To make sure pop-ups won’t annoy readers, you can set specific triggers that control when they appear. For example, you can set a popup to appear once the user scrolls to an element or upon exit.
6. WooCommerce Builder
Want to monetize your WordPress website by selling stuff?
Elementor can also help you set up your online shop without any help from a professional developer.
The platform works through WooCommerce, which is an eCommerce platform designed specifically for WordPress.
With Elementor’s WooCommerce Builder, you can make use of elegant single product and product archive page templates. There’ll also be a bunch of WooCommerce widgets you can use to spice up your virtual storefront.
Here are some examples:
- Product images widget
- “Add to cart” button widget
- Product pricing widget
- WooCommerce breadcrumbs widget
- Product images widget
Naturally, you’ll need to have the WooCommerce side of things ready to create your Elementor-powered online store. The preparations include adding products to your WooCommerce catalog, configuring your payments system, and so on.
Now that we’ve covered some of the key features of Elementor, let’s take a deep dive into the platform’s capabilities.
Getting familiar with the Elementor interface
Elementor has a clean user interface than anybody can learn in less than a day.
If you have an existing WordPress website, consider installing the free version of Elementor to follow along with this tutorial.
You should be able to find it from the official plugin repository.
There are two ways to launch Elementor from the WordPress dashboard.
After activation, you can use the live editor by clicking ‘Edit with Elementor’ from WordPress’s page editor.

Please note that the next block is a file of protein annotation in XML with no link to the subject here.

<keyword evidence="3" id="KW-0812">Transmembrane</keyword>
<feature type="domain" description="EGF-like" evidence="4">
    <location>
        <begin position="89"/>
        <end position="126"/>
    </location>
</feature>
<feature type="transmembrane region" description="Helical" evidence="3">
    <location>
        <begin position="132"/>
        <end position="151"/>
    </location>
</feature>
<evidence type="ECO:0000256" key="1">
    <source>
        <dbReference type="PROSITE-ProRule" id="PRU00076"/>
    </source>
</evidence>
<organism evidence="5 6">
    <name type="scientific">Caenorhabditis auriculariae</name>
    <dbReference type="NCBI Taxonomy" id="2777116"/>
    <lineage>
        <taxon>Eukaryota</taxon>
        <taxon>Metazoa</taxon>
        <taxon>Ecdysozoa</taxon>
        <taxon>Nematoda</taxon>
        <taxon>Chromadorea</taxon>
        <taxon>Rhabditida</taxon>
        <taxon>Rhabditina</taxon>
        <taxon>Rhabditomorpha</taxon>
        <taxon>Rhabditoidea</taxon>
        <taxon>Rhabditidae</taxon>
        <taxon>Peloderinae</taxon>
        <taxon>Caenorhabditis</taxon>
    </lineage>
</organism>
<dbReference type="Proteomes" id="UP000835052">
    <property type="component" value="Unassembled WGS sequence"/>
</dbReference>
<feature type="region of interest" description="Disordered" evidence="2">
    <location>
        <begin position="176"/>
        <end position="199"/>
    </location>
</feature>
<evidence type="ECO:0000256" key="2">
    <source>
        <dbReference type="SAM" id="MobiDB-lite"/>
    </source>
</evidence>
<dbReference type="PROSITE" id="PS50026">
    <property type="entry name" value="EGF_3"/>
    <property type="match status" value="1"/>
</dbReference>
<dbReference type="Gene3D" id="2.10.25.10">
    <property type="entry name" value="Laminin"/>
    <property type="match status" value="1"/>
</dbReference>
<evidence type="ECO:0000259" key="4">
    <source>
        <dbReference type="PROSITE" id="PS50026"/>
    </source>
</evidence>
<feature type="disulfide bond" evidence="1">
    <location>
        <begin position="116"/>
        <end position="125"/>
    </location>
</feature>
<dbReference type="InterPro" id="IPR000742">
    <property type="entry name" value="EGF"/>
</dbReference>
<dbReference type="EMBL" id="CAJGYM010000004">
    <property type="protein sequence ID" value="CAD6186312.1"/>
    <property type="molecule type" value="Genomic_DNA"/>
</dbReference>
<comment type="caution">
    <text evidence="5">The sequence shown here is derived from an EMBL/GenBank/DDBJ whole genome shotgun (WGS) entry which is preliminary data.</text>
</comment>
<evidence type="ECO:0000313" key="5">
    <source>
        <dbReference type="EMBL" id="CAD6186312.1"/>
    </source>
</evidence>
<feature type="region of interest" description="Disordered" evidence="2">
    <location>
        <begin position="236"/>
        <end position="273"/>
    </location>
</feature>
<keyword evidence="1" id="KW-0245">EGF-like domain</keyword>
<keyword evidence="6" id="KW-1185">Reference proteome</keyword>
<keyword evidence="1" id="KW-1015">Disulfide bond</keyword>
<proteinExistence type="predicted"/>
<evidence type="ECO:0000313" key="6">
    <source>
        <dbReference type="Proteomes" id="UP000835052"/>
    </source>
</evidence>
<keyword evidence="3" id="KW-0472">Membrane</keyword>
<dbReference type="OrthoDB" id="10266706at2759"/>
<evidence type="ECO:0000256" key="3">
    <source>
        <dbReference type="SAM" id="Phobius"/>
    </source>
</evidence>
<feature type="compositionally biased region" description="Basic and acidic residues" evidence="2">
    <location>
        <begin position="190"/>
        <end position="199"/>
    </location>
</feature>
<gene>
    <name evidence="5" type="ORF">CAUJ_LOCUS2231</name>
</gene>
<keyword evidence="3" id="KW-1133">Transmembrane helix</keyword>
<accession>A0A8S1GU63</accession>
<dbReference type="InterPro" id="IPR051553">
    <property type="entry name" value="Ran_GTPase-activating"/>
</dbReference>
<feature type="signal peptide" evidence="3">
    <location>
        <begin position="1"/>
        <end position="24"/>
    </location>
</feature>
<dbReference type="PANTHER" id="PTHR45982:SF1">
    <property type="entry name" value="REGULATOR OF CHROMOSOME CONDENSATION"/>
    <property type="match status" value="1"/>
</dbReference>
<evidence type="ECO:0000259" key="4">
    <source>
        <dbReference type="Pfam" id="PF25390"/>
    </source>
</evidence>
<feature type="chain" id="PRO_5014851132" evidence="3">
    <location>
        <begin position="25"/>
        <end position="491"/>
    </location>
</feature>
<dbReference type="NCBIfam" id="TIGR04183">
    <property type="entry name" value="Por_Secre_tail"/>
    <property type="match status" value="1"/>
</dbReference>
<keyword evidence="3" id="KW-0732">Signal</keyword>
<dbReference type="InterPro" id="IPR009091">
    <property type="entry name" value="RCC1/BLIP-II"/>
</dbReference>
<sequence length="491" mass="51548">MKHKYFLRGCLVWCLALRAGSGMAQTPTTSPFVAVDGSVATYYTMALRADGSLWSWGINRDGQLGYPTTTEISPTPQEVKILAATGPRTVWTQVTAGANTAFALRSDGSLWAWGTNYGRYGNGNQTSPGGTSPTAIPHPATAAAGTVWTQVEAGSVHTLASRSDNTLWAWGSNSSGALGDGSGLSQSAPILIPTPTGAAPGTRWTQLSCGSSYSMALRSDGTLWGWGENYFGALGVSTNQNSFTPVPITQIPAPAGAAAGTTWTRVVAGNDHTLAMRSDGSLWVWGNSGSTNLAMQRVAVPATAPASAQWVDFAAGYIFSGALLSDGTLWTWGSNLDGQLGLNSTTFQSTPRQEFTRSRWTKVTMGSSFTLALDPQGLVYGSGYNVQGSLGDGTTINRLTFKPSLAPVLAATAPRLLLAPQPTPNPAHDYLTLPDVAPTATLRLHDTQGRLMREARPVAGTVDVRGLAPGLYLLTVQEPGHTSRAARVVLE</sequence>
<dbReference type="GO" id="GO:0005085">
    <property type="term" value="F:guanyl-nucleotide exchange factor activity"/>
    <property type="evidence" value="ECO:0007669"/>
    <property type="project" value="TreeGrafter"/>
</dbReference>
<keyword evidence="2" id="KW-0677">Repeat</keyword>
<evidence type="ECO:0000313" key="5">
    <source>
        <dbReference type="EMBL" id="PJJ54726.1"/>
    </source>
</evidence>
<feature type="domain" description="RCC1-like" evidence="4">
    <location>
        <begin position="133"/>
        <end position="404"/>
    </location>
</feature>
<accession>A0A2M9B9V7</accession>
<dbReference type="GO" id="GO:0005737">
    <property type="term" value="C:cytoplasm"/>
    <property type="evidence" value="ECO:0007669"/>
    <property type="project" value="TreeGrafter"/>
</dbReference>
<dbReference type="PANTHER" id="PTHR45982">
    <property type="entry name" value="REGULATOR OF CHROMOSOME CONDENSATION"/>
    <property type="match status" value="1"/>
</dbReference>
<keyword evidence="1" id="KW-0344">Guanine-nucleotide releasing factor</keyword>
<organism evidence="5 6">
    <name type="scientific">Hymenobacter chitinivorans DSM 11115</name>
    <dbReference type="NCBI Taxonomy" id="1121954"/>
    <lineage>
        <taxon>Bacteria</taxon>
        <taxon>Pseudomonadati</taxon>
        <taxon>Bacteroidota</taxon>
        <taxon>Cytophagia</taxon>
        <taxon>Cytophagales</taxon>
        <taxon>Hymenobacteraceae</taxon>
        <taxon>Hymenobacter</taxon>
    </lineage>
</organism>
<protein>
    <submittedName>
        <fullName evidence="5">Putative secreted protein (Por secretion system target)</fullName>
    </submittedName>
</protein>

You can also fire up the live editor straight from the WordPress dashboard by clicking ‘Create New Post’. This, however, is only useful if you want to use Elementor to create blog posts.
Regardless if you’re editing a post or page, the Elementor live editor should still look the same.
Working with elements
On the left-hand side, you’ll find the main panel where you can find widgets, change settings, and more.
Full disclosure: I’m using Elementor with my OS on “Dark” mode, which is why the screenshots may look different.
To add a widget or element to your page, just drag it from the main panel into an existing section.
Sections can be created and managed on your page’s live preview. These are the spaces with dashed borders, two buttons, and the “Drag widget here” prompt.
When creating a new post with Elementor, there’s a default section in the middle of your page’s content area. This is the only section you can’t delete or move.
You can refer to the animation below to see how to add elements to your page with Elementor.
For the sake of this guide, let’s add an animated headline.
Once the element is added, you can change its properties in the left panel.
Just click on the element you wish to configure to show the appropriate settings.
Naturally, the settings you can access in the left panel depends on the element you can select.
For the animated headline’s content, you can change the animation style, shape, text, alignment, link, and HTML tag.
The interface should be easy enough even for non-tech-savvy users.
You can change even more settings by switching to the “Style” and “Advanced” tabs.
Again, the available settings depend on the element you’re editing.
Under the “Style” tab, you can change the animated shape’s color, thickness, and behavior. You can also pick a new font and text color for your headline.
I’d love to explore the settings for all of Elementor’s 90+ widgets. Unfortunately, that will only turn this review into a bore-fest.
My suggestion for you is to check out the free Elementor blocks by downloading the plugin yourself.
Moving on, let’s talk about managing the content sections of your page.
Adjusting content sections
Take note that adding an element to the primary section of your page will create a new section for it.
For example, by adding an animated headline, you now have two active sections on your page.
One way to add sections to your page is to click the “plus” button on top of an existing element.
A new content section should be created on top of the element you’ve selected.
In relation to the example above, your new content section should appear right above the animated headline.
You can also create new sections by dragging and dropping new widgets into your page.
In doing so, Elementor will put it at the bottom of an element you previously created.